An Introduction by the Rev. Dr. John “Jack” T. Martin
Ebenezer Academy Memorial
The Virginia Conference Historical Society of the United Methodist Church is a non-stock corporation made up of all the ministers and members of the churches of the Virginia Annual Conference whose purpose “is to collect, preserve and disseminate information and to collect and preserve materials and property related to the history of Methodism in Virginia and elsewhere.” (Articles of Incorporation, page 1). The Board of Trustees and officers of the Historical Society are keenly interested in the history and heritage of the United Methodist Church in Virginia as it continues to influence the present day.
Ours is a vibrant history of the pioneers of Methodism in America, who literally rode out in faith to the wilderness places. It is the story of the first property purchased in Virginia to establish The Old Stone Church in Leesburg and the preservation of the site where the first American born itinerant minister William Watters and his wife are buried in McLean. This is the story of courageous circuit riders, some being immigrants to America and others native born, following closely on the heels of the early settlers during Revolutionary times to minister and to establish churches. The so-called “Cradle of Methodism” known today as the Brunswick Circuit was once the largest circuit and still holds the claim for being the longest continuing circuit in American Methodism, with those several churches still bearing the name “Brunswick” proud of their heritage, still proclaiming the wonders to God’s grace (and still claiming to be the originators of the now famous Brunswick stew).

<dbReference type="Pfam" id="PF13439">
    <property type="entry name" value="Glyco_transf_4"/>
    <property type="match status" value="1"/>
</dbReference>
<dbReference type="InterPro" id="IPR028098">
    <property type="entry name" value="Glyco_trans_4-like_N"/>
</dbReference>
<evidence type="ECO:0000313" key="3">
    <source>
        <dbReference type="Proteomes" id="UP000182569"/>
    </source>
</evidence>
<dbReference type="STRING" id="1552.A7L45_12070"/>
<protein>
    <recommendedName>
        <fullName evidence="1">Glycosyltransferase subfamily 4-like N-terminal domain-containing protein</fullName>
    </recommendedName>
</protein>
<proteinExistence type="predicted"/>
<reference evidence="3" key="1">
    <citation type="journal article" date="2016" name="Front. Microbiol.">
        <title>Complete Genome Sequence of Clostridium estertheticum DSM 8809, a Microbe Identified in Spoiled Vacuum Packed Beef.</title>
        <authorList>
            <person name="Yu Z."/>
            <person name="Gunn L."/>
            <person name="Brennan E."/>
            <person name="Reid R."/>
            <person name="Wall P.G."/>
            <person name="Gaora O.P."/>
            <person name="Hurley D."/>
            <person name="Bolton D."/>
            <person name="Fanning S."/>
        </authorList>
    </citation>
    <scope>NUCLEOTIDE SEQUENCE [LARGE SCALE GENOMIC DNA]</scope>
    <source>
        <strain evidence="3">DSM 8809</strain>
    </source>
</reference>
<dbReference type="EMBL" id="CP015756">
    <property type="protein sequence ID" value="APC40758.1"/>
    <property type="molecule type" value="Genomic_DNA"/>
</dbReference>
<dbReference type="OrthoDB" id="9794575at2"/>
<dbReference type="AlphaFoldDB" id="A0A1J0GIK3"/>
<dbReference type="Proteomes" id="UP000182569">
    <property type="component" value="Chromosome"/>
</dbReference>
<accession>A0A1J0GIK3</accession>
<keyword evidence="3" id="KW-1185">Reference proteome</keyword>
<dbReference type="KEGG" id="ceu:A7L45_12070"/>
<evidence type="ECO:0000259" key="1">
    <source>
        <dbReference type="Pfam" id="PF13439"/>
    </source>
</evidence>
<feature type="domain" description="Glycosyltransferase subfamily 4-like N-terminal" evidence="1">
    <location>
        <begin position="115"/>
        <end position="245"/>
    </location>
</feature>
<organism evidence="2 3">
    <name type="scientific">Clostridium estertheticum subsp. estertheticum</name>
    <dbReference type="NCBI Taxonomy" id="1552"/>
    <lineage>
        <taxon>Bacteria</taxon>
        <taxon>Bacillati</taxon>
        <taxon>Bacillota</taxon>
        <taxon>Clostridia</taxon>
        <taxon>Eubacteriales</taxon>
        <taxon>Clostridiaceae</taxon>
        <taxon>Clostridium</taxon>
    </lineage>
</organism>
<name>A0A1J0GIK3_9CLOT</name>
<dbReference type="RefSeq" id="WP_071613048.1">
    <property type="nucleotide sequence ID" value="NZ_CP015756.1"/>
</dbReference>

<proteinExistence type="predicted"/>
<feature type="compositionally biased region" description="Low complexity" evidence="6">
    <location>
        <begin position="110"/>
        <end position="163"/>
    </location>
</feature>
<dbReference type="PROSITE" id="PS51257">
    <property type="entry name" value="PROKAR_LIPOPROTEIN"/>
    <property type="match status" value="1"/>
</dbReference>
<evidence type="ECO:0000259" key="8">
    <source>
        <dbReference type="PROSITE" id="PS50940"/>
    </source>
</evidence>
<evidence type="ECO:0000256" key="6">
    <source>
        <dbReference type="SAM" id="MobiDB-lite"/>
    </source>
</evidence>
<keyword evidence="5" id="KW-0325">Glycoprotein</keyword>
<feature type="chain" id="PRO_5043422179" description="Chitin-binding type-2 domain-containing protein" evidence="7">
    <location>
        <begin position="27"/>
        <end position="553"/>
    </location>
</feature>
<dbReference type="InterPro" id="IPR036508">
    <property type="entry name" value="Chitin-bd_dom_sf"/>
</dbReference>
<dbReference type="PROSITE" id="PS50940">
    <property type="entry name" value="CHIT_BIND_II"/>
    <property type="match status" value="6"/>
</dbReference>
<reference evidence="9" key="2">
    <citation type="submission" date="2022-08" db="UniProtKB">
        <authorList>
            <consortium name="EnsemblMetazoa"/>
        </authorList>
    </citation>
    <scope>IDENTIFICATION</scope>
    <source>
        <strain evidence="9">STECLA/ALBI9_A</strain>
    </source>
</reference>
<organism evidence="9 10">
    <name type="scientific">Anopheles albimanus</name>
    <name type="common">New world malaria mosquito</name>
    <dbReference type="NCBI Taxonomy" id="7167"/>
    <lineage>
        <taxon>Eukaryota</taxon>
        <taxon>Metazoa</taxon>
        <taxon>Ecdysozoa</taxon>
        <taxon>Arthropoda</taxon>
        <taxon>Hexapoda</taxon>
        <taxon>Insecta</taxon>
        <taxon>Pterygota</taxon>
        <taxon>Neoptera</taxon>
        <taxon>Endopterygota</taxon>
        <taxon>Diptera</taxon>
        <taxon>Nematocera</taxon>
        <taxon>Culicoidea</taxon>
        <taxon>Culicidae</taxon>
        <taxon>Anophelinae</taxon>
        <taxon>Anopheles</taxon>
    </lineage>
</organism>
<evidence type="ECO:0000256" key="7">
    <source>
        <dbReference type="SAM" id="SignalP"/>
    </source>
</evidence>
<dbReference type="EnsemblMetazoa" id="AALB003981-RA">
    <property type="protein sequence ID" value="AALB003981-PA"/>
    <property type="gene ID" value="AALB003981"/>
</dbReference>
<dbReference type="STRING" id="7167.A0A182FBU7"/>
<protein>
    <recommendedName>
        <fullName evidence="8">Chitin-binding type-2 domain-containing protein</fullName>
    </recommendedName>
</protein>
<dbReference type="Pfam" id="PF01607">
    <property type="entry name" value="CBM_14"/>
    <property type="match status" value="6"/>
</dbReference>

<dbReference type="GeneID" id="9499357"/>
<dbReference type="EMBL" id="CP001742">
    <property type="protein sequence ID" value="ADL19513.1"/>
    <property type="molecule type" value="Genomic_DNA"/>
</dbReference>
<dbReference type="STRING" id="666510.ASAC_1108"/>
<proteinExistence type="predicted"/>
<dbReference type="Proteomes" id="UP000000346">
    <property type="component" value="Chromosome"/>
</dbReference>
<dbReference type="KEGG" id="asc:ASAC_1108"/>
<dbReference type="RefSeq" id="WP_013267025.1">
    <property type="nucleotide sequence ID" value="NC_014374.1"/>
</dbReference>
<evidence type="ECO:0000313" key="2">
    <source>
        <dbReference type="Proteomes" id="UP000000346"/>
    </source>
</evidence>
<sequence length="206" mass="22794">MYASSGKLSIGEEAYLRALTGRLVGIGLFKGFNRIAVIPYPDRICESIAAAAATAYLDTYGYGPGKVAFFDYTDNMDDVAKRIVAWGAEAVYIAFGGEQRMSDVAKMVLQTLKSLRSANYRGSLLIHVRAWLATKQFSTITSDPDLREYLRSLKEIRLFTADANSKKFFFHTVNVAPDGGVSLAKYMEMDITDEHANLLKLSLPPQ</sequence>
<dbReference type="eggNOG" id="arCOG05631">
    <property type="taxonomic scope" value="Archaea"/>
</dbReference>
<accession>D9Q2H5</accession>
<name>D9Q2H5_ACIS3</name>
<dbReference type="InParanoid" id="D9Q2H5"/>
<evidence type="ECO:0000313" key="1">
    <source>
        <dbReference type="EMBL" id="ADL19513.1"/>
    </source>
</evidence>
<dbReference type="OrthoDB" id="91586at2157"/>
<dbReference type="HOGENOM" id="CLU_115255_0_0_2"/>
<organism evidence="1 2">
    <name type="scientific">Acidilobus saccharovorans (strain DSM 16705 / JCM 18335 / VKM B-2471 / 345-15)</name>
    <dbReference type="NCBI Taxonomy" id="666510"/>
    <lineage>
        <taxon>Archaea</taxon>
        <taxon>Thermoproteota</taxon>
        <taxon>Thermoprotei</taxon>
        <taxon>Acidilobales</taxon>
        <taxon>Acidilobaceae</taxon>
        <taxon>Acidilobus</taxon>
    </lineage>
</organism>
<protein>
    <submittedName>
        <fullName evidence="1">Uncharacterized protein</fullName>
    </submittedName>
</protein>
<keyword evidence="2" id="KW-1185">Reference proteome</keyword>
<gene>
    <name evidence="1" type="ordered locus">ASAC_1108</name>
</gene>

Randolph-Macon College, Boydton, Va.
Focusing on that region, the Old Brunswick Circuit Foundation is actively working to preserve and interpret sites, such sites as the Ebenezer Academy, claimed to be the first Methodist school in America near Warfield. Just south of Lawrenceville we find the home of Irish-born Rev. Edward Dromgoole, which is a fairly well preserved two-story structure, amazing in its architectural detail, which stands as the only circuit rider home still in existence within the Virginia Conference and a place where the Rev. Francis Asbury often stayed when itinerating in the area. Also important is the original site of Randolph-Macon College in Boydton, where a number of future college presidents received their education. When Randolph-Macon moved to Ashland, the Boydton Institute was established on the old campus and provided education over a 50-year period to African Americans, some of whom became well-known civil rights leaders in the struggle against racism.
Even as the Conference Historical Society cares for these important properties, it also oversees the publication of Heritage, a quarterly booklet edited by Myra Lindsey that tells in every issue the intriguing stories of how God has inspired the People Called Methodist to “make disciples” across the generations. Perhaps the greatest resource of the Society is the Conference Archives, located in the United Methodist Center in Glen Allen. We are blessed to have Stephanie Davis as a part-time archivist, supported in part by the Patti Russell Endowment, which was established in memory of Patti’s many years as volunteer archivist to help fund this important position. Stephanie would welcome your visit to the Archives to view the treasures within the movable storage walls that house them.The Society is committed to preserving significant historical sites and caring for important primary resources, while making visits to these sites user friendly through interpretive information available at each location. We even plan Conference-wide field trips to visit sites, such as the recent sea journey to Tangier for a presentation by historical interpreter the Rev. Dr. Gary Ziegler portraying Joshua Thomas, Parson to the Islands, during and after the Revolutionary War. [Note: the trip was curtailed by heavy seas and the captain’s decision to return to Reedville, VA, where the reenactment took place.]
To learn more about how the Virginia Conference Historical Society serves to resource local churches, please view our entire website. Hopefully you will be inspired to engage the effort to discover and share your congregation’s history with a new generation!